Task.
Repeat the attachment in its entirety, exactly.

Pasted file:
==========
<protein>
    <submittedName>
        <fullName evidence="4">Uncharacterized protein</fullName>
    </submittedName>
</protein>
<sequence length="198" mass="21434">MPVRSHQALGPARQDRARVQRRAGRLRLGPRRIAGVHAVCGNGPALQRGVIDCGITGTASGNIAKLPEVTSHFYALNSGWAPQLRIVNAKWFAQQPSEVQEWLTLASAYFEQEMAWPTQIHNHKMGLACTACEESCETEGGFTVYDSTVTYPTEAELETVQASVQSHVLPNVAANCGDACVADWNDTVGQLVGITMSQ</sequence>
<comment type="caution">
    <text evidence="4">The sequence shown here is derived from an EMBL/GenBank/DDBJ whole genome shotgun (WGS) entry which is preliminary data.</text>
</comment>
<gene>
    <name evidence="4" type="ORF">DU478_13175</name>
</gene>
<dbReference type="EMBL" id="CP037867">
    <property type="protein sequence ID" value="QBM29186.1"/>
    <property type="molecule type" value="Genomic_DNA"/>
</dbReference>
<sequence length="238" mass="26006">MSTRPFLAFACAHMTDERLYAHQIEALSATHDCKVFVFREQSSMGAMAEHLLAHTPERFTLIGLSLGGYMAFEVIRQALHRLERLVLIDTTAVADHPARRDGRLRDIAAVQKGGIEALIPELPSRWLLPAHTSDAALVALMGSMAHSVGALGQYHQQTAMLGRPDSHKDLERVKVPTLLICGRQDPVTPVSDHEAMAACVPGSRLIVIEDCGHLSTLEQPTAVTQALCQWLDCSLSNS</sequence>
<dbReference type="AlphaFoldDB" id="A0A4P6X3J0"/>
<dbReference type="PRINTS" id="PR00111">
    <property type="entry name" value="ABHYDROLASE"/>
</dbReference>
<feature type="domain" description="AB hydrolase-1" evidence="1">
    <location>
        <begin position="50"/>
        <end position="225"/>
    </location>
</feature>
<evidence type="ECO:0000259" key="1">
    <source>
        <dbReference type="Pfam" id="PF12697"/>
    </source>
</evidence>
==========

<protein>
    <submittedName>
        <fullName evidence="4">Uncharacterized protein</fullName>
    </submittedName>
</protein>
<sequence length="198" mass="21434">MPVRSHQALGPARQDRARVQRRAGRLRLGPRRIAGVHAVCGNGPALQRGVIDCGITGTASGNIAKLPEVTSHFYALNSGWAPQLRIVNAKWFAQQPSEVQEWLTLASAYFEQEMAWPTQIHNHKMGLACTACEESCETEGGFTVYDSTVTYPTEAELETVQASVQSHVLPNVAANCGDACVADWNDTVGQLVGITMSQ</sequence>
<comment type="caution">
    <text evidence="4">The sequence shown here is derived from an EMBL/GenBank/DDBJ whole genome shotgun (WGS) entry which is preliminary data.</text>
</comment>
<gene>
    <name evidence="4" type="ORF">DU478_13175</name>
</gene>
<dbReference type="EMBL" id="CP037867">
    <property type="protein sequence ID" value="QBM29186.1"/>
    <property type="molecule type" value="Genomic_DNA"/>
</dbReference>
<sequence length="238" mass="26006">MSTRPFLAFACAHMTDERLYAHQIEALSATHDCKVFVFREQSSMGAMAEHLLAHTPERFTLIGLSLGGYMAFEVIRQALHRLERLVLIDTTAVADHPARRDGRLRDIAAVQKGGIEALIPELPSRWLLPAHTSDAALVALMGSMAHSVGALGQYHQQTAMLGRPDSHKDLERVKVPTLLICGRQDPVTPVSDHEAMAACVPGSRLIVIEDCGHLSTLEQPTAVTQALCQWLDCSLSNS</sequence>
<dbReference type="AlphaFoldDB" id="A0A4P6X3J0"/>
<dbReference type="PRINTS" id="PR00111">
    <property type="entry name" value="ABHYDROLASE"/>
</dbReference>
<feature type="domain" description="AB hydrolase-1" evidence="1">
    <location>
        <begin position="50"/>
        <end position="225"/>
    </location>
</feature>
<evidence type="ECO:0000259" key="1">
    <source>
        <dbReference type="Pfam" id="PF12697"/>
    </source>
</evidence>